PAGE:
Weekly Edgework #80 - January 9, 2006
The Problem of Fun
Ikotsali expected the standing bird to fly away in search of food, but the bird stayed near the nest for a while, as if having a conversation with its mate on the nest. Then it strutted toward the shore until it faced the spot where Ikotsali hid. For a short breath Ikotsali thought the bird might attack him as it leapt into the air, but instead of darting at him with its long bill ready to snap, the whooping crane whirled in mid-air and flapped its wings, although it had no intention to fly. Instead it repeated the movement again and again, adding twists and turns, wing movements and the occasional cry. Ikotsali wanted to laugh…All alone the big white bird danced, unaware of Ikotsali’s staring eyes. The crane was not dancing for its mate on the nest – its mate was facing the other way. The crane danced all alone, for itself, just for fun! (Tatsea, Armin Wiebe, p. 52)
Much has been written about the problem of pain and suffering. Less has been written about the problem of fun. At least I have not found much in my own perusal of philosophical and theological literature.
The presence of pain and suffering is considered to be a problem because it seems to argue against the existence of God. The line of reasoning goes something like this: “If God is good and all-powerful, why does he allow so much suffering to happen in the world? Since he seems to be doing little to alleviate suffering it is doubtful that he even exists. If a good, all-powerful God existed he would surely put an end to suffering.” Perhaps more than any other controversy, this one has turned many thoughtful people into agnostics or even atheists. Indeed, this is a difficult problem for theists to ponder. I have written about it at some length myself in a sermon titled, “Praying in a Broken World.”
But, for a change, I would like to reflect on the problem of fun. This is not really a problem for someone who believes in God, although I know some Christians who apparently see fun as a problem to be avoided at all costs. They feel that fun is a distraction from a godly life of discipleship. It needs to be shunned completely or at least minimized lest it draw us away from God. To them fun is a veneer behind which hides all manner of evil. For me this is far too gloomy a worldview for Christians to subscribe to.
In reality the presence of fun is a problem for those who don’t believe in God. If one subscribes to the notion that everything that exists does so by pure chance and natural evolutionary processes, how do you explain the presence of fun? How did fun get injected into a world in which survival of species is the name of the game? I suppose it could be argued that those within any given species best able to survive were those who had “discovered” fun as a type of tonic for good health. That killjoys had a harder time putting up with a harsh environment and slowly died out. But that point of view seems even harder to accept than a belief in God in the context of pain and suffering.
For me, the presence of fun points in the direction of God. It really only is a major problem for those who see no place for God in our universe. The burden rests upon them to explain the origin and purpose of fun in a world of pure chance. I find it easier to believe that fun originated in God’s sense of humor than in primordial processes discovered by certain species to help them survive.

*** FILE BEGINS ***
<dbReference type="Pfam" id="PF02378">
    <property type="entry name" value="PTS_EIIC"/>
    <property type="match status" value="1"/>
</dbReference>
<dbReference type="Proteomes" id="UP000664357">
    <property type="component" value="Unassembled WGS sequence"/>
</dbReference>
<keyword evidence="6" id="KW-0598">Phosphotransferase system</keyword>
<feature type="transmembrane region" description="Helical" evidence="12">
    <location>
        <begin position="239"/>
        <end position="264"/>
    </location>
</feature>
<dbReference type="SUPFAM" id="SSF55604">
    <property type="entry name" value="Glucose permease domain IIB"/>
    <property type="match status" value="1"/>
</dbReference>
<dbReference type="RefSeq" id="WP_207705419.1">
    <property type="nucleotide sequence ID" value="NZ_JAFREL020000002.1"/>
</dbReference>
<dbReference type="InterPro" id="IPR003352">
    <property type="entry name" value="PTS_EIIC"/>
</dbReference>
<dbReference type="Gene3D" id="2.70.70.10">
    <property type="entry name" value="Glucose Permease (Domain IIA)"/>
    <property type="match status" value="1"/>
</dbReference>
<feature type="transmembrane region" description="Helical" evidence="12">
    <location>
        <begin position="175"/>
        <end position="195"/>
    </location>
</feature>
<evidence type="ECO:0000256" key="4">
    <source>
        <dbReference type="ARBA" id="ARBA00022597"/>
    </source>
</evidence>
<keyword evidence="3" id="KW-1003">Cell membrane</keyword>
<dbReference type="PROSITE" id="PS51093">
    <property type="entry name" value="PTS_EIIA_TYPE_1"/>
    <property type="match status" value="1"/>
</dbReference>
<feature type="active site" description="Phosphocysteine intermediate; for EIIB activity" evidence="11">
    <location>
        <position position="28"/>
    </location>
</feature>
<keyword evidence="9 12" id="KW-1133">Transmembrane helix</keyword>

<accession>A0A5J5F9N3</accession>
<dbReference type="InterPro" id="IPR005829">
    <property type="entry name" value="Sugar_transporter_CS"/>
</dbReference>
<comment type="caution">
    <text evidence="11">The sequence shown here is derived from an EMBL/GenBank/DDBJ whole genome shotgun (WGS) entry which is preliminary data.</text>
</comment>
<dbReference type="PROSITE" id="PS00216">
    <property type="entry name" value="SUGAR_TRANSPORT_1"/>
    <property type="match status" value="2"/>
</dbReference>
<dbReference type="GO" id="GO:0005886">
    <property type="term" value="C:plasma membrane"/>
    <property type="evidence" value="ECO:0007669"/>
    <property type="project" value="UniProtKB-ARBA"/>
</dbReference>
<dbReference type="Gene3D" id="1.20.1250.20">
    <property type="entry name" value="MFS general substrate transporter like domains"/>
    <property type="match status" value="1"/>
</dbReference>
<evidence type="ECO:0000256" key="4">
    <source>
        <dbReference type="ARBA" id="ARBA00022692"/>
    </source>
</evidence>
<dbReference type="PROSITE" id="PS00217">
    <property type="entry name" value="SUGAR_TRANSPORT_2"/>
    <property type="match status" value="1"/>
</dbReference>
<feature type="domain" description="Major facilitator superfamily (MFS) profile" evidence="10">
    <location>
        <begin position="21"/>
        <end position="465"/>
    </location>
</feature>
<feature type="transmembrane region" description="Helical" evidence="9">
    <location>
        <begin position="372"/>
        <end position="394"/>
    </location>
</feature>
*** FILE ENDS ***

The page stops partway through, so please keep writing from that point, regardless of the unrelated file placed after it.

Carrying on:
This way of looking at things runs parallel to the idea G. K. Chesterton described in the early twentieth century as the problem of beauty. What role does the presence of exquisite beauty play, he asked, in the world of coincidence? In his recent book, Rational Mysticism: Dispatches From the Border Between Science and Spirituality, John Horgan, follows Chesterton’s line of reasoning by asking how fun could have emerged fortuitously. Beauty and fun are ideas far too creative to have emerged by accident. So it seems to me that acknowledging the presence of God goes some distance toward solving the problem of fun.
But that leaves us with the problem that some people who do believe in God have a problem with fun. Along my journey of indoctrination I have repeatedly bumped up against the concept held by well-meaning Christians that fun is suspect. That it is an invention of the Devil – a sin, by means of which we are lured into destruction.
I have come to mistrust this interpretation of things. The Devil is not a creator, only a distorter. If he uses our God-given abilities to have fun to lead us into sin he is only showing how uncreative he is. Sin is always and only a distortion of God’s good creation – a perversion of the way things were meant to be. In a fallen world, our God-given appetites and abilities can give way to the principalities and powers that seek to separate us from God. The remedy for this situation, however, is not to cut off our God-given capacities at the knees. Rather it is to redeem all that we were meant to be from the twisted wreckage of human experience.
One thing that needs redemption in our midst is fun. Like the whooping crane, we were meant to enjoy life just for the fun of it. It doesn’t need to fit into some long-term strategy for making the world a better place. It just needs to “be” – as God intended it to “be.” So if you see me dancing in my living room as you drive by my house, don’t be too concerned. I am practicing a lesson given to me by one of God’s creatures, the whooping crane.